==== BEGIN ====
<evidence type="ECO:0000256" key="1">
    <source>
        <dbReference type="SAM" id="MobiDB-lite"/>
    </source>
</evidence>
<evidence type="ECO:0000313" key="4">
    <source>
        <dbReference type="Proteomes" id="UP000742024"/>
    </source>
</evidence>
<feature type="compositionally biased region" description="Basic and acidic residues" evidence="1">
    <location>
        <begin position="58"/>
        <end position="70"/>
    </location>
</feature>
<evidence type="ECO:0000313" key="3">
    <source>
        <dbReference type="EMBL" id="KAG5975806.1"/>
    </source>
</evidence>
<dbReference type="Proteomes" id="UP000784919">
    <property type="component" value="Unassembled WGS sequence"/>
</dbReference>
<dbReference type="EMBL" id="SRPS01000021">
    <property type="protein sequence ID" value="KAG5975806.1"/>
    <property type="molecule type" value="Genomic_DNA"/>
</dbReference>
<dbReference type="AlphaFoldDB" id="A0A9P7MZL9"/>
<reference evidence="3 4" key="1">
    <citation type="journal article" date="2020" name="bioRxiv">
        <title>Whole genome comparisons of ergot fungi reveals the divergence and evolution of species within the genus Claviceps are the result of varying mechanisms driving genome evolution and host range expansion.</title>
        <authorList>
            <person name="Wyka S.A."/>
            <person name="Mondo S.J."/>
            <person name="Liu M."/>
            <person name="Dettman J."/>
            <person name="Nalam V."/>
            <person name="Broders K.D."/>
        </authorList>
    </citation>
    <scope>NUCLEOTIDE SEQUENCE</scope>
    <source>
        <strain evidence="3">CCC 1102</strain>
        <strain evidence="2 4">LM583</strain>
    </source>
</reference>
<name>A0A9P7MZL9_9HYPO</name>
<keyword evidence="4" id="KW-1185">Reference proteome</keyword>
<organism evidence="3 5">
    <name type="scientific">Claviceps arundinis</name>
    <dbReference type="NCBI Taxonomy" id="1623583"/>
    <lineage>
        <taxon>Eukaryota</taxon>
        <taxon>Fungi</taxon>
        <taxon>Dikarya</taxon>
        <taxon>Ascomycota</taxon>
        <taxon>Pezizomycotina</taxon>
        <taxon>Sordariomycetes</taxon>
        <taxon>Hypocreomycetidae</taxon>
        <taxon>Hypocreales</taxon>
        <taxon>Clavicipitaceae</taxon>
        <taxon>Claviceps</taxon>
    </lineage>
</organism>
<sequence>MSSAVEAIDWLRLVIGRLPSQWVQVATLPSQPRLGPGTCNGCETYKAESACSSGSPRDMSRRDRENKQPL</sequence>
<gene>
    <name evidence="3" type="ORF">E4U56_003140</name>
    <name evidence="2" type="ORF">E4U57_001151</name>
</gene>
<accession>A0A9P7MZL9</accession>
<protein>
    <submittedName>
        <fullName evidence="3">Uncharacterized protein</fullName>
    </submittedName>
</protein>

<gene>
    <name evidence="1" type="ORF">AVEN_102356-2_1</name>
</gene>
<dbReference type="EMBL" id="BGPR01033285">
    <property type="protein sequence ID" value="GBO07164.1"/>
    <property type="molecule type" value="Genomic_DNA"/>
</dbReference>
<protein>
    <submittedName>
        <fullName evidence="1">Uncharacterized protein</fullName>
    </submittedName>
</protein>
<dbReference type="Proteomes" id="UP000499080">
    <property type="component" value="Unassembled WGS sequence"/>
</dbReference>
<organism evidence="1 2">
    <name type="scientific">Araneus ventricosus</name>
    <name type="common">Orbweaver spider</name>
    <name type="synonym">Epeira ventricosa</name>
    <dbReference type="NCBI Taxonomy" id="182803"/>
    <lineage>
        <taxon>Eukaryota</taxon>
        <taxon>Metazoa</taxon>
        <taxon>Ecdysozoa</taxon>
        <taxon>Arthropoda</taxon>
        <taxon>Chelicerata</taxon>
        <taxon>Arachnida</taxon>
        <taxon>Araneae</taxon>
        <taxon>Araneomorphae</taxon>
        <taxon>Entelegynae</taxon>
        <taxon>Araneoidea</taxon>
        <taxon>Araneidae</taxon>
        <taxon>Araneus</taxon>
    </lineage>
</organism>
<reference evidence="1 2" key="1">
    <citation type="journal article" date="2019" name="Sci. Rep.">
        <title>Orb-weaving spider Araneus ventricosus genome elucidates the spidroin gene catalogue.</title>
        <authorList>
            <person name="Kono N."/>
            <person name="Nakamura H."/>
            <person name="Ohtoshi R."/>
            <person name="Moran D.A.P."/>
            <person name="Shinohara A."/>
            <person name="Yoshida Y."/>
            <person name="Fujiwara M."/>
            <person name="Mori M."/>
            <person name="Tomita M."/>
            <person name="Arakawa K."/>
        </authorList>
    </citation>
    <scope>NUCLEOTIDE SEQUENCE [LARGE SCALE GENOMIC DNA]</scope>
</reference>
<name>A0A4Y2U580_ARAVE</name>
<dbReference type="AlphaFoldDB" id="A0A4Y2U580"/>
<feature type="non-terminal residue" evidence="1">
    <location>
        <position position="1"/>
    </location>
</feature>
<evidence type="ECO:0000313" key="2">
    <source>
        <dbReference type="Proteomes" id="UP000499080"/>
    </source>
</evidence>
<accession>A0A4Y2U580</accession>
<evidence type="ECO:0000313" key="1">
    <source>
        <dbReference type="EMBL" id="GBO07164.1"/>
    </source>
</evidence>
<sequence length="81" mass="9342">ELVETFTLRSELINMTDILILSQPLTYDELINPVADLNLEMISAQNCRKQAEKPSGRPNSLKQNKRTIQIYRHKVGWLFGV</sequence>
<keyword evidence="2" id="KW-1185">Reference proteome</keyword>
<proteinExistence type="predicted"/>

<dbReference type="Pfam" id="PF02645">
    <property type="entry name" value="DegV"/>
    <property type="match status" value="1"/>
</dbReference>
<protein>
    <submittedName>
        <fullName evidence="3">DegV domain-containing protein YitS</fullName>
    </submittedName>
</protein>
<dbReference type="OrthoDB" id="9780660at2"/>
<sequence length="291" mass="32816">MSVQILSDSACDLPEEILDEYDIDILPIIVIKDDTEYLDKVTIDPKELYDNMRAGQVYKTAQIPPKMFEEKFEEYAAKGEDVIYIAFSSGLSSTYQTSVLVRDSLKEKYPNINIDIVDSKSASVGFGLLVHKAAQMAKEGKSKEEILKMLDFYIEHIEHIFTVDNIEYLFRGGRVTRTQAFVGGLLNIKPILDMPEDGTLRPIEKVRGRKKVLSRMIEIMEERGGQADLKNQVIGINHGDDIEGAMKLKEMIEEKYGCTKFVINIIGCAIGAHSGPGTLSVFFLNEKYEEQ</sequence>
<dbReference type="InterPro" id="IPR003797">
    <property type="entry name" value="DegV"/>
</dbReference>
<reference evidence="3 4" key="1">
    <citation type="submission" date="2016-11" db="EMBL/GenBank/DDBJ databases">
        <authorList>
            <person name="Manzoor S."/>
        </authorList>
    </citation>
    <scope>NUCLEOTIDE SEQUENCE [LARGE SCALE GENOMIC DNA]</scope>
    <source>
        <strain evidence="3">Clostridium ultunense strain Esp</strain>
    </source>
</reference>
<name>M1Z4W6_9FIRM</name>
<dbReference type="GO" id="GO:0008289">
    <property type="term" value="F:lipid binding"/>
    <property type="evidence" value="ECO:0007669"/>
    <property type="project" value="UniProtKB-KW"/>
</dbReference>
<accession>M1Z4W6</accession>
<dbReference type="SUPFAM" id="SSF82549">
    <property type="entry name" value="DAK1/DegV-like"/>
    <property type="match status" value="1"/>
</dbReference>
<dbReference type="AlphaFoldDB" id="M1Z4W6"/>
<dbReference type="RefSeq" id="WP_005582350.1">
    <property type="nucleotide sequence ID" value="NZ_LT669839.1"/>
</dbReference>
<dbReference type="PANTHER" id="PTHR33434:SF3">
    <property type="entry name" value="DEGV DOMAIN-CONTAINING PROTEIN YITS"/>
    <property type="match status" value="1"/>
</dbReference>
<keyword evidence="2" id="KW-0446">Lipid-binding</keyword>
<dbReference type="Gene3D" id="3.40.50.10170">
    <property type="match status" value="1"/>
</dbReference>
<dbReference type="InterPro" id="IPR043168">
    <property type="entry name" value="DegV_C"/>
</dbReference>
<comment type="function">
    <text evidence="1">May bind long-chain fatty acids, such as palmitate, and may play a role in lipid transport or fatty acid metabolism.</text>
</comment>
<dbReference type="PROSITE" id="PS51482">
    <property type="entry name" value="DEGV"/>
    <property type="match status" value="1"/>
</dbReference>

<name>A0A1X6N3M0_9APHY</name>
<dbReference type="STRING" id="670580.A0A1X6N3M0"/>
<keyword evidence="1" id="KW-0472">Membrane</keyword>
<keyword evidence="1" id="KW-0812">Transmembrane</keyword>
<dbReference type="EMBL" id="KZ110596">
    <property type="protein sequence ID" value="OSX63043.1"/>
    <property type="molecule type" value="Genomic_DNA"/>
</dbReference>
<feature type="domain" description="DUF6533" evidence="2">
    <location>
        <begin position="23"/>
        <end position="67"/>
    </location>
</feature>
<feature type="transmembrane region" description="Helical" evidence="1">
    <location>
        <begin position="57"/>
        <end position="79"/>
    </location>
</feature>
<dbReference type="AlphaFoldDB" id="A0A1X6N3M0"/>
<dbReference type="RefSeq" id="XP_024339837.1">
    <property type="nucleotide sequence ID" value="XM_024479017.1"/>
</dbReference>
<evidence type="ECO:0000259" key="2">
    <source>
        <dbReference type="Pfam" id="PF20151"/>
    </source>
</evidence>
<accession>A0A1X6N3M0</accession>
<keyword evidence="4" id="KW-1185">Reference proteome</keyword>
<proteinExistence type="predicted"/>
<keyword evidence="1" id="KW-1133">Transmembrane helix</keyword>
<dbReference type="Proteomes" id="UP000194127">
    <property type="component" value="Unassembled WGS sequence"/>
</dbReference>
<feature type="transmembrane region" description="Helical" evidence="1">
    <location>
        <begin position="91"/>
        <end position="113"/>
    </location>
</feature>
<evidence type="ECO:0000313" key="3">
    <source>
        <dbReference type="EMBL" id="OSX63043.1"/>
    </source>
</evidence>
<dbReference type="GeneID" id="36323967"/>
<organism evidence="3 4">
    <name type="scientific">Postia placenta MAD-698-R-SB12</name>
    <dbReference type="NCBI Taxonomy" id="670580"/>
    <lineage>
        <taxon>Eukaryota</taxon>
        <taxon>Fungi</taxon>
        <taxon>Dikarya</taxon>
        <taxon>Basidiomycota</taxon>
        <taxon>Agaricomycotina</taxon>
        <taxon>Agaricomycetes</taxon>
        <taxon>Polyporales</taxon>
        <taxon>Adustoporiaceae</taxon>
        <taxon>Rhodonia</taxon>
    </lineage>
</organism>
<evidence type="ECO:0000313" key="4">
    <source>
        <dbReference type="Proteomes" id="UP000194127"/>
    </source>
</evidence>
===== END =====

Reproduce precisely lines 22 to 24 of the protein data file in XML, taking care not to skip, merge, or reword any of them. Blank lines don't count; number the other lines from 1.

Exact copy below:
<dbReference type="Proteomes" id="UP000784919">
    <property type="component" value="Unassembled WGS sequence"/>
</dbReference>